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10 WASTE FORMS TECHNOLOGY AND PERFORMANCE FINDING: Opportunities exist to develop new waste forms for immo- bilizing DOE-EM waste streams to reduce costs, expedite schedules, and reduce risks. As discussed in Chapter 3, there are a wide range of waste form mate- rials that could potentially be used in the DOE-EM cleanup program: single-phase (homogeneous) glasses, glass-ceramic materials, crystalline ceramics, metals, cements, geopolymers, hydroceramics, and ceramicretes. The baseline technology for immobilization of HLW in the cleanup pro- gram is single-phase borosilicate glass. Other waste form materials are potentially suitable for HLW immobilization: • Other types of glass (e.g., iron phosphate glass) might be useful for immobilizing waste streams with constituents that are sparingly soluble or chemically incompatible with borosilicate glasses (e.g., phosphate and sulfate). • Crystalline ceramic waste forms produced by fluidized bed steam reforming have good radionuclide retention properties and waste loadings comparable to, or greater than, borosilicate glass. This waste form material is also potentially useful for immobilizing LAW. Examples of other opportunities are identified in Chapter 9 of this report for immobilizing actinides and/or fission products in • Glass-ceramic materials • Crystalline ceramics (e.g., pyrochlore, murataite, garnet, and apatite) • Metal-organic frameworks • Mesoporous materials Additional research and development work will be required to apply these materials in the DOE-EM cleanup program. No single waste form is suitable for all EM waste streams or suitable for all disposal environments. Consequently, DOE-EM would benefit from having a “toolbox” of waste forms available for different waste streams and disposal environments. However, compatibility of the waste form with its intended disposal environment is not the only important consideration when making a selection decision, as explained in the following overarch- ing finding. OVERARCHING FINDINGS AND RECOMMENDATION OVERARCHING FINDING 1: Waste forms are a central component of the DOE-EM waste management system whose ultimate goal is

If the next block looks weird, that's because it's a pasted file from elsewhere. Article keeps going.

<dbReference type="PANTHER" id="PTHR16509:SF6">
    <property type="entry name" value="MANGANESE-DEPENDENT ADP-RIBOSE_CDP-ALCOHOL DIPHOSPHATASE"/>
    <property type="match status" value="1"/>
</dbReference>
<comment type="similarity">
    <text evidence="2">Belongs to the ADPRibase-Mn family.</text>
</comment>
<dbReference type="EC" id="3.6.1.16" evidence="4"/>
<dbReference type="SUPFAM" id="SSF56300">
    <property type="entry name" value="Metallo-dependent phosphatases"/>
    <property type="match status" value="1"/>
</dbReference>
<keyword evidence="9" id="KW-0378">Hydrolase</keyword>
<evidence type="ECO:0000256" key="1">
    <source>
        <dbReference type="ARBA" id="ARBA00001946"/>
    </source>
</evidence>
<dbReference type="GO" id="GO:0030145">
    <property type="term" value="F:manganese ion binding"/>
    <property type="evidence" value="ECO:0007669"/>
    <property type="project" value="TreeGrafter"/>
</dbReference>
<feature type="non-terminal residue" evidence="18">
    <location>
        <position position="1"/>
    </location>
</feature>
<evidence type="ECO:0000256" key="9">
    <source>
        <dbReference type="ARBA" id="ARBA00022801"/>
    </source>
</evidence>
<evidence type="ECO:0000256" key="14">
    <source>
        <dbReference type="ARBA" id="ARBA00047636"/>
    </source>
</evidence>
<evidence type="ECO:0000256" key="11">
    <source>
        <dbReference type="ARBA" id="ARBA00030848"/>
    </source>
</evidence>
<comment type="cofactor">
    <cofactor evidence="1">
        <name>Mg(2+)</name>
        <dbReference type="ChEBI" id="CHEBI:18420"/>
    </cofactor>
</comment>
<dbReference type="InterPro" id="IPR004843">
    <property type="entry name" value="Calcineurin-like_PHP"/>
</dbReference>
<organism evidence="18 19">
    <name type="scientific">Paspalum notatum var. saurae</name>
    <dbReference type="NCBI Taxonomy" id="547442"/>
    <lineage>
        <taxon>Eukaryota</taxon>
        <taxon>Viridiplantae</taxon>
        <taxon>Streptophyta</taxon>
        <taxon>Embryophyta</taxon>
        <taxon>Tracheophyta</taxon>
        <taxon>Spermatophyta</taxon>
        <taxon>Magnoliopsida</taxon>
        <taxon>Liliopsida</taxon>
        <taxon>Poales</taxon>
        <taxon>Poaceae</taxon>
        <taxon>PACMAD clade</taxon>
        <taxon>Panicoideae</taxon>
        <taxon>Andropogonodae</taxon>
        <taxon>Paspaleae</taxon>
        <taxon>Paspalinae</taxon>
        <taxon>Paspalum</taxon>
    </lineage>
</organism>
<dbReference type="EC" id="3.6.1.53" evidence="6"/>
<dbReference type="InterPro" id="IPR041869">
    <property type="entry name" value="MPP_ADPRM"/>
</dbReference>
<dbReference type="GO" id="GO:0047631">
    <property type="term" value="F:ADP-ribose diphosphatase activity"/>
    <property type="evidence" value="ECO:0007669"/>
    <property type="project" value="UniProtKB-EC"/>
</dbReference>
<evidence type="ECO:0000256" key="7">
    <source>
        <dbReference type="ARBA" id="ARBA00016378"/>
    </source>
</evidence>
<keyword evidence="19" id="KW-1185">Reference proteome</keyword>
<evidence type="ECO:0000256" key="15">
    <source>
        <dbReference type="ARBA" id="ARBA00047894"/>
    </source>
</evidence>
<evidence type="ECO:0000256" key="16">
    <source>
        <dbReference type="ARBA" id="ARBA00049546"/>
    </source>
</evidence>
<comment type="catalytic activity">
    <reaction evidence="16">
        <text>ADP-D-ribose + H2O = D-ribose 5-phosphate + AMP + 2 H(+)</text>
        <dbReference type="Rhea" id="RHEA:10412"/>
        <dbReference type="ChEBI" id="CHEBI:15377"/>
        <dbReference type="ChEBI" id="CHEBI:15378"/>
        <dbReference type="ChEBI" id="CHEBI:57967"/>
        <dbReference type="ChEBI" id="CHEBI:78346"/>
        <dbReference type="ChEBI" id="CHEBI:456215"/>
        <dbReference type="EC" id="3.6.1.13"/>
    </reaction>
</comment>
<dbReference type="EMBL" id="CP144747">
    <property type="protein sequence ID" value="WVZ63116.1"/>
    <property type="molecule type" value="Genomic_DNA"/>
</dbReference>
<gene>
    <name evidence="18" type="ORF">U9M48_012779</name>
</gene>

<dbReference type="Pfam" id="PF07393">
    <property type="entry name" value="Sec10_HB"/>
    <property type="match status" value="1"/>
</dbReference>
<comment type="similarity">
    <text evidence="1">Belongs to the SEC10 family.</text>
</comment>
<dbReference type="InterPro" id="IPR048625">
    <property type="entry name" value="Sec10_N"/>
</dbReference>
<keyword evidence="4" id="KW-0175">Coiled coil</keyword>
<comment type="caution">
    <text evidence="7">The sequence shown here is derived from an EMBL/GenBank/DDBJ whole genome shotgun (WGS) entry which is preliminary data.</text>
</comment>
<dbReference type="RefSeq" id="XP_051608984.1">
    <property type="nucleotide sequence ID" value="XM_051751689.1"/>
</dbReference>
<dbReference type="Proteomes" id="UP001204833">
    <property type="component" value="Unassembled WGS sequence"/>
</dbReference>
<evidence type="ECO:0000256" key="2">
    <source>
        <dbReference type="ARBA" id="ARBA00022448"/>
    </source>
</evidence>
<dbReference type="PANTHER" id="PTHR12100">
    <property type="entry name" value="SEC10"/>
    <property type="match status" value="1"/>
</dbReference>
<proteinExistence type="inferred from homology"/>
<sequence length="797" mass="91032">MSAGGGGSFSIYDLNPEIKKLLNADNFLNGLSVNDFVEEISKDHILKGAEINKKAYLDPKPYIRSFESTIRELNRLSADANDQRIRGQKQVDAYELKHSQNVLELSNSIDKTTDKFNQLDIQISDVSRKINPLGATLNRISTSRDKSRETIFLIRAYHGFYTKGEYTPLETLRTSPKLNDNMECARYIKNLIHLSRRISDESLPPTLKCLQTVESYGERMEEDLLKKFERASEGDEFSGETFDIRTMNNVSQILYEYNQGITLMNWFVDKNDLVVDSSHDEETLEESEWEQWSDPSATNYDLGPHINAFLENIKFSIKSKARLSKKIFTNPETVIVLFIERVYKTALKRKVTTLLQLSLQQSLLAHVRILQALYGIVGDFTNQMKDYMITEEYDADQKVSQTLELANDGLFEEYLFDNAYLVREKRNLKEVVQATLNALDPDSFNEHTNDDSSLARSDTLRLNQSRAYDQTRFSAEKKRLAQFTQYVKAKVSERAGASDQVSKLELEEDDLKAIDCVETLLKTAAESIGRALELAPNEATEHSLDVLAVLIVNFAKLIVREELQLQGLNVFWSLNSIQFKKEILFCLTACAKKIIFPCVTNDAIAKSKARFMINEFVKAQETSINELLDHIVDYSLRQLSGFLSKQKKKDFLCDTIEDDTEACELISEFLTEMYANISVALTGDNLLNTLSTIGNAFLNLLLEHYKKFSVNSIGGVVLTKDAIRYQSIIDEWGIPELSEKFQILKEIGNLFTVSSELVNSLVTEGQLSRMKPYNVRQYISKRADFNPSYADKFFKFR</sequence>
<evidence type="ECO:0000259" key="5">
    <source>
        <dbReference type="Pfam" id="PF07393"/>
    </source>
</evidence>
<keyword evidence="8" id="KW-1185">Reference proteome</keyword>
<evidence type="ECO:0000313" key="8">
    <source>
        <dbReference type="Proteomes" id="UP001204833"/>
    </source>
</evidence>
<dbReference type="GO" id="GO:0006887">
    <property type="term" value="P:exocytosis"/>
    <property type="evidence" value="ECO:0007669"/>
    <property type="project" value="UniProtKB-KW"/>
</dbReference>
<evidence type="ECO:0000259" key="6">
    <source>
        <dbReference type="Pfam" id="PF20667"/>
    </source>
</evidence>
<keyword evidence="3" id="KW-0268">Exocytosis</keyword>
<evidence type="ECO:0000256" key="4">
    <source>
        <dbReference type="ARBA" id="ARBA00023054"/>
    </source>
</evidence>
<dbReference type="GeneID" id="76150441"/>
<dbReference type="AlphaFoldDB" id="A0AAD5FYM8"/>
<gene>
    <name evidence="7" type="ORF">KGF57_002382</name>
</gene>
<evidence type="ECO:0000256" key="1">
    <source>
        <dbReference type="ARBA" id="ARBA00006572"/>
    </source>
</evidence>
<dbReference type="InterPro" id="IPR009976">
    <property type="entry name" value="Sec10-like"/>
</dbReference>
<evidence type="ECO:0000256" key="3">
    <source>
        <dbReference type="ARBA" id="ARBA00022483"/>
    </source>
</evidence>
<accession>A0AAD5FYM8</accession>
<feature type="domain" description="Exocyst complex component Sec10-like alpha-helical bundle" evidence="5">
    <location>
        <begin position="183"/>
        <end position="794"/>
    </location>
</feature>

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11 FINDINGS AND RECOMMENDATIONS to protect public health. Consequently, waste form development and selection decisions are best made in a risk-informed systems context by considering, for example: how the waste form will be produced; what disposal environment it will be emplaced in; and how the waste form will function with other barriers in the multi-barrier disposal system to protect public health. DOE-EM asked the National Academies to examine “requirements for waste form technology and performance in the context of the disposal system in which the waste form will be emplaced” (see Box 2.1 in Chapter 2). The phrase “in the context of the disposal system in which the waste form will be emplaced” explicitly recognizes that waste form requirements do not exist in isolation of the overall DOE-EM waste management system (Figure 7.1). Consequently, decisions on waste form development and selection are best made in a systems context. Additionally, because the ultimate goal of disposal is to protect public health, such development and selection decisions are best made (to the extent practical) on public health risk considerations. To illustrate this point, consider the selection of a waste form for immobilizing HLW containing technetium-99. As noted in Chapter 6, technetium-99 is soluble in groundwater under oxidizing conditions and can therefore be mobile in the environment. Consequently, an important consideration in selecting a waste form for immobilizing HLW is its capacity to sequester technetium-99, for example by chemical incorporation (Chap- ter 3), to reduce the mobility of this radionuclide after disposal. However, there are other systems considerations that are equally important in this selection decision, for example: • Is the process for making the waste form compatible with the waste stream? One might select a durable waste form such as borosilicate glass for immobilizing a HLW stream. However, the process for making glass (vitrification) can drive technetium and other volatile radionuclides into off-gas streams, which creates secondary waste that can be difficult to manage. • Is the waste form suitable for its intended disposal environment? As noted in Chapter 6, the long-term durability of a waste form depends on the physical and chemical conditions in the disposal environment in which it is emplaced. Borosilicate glass waste forms are durable in many, but certainly not all, disposal environments. Disposal of borosilicate glass in an environment that is under- saturated in silica, for instance, could result in accelerated degrada- tion and release of technetium-99. • Will the waste form function with other barriers in the disposal facility to protect public health? As discussed in Chapter 6, the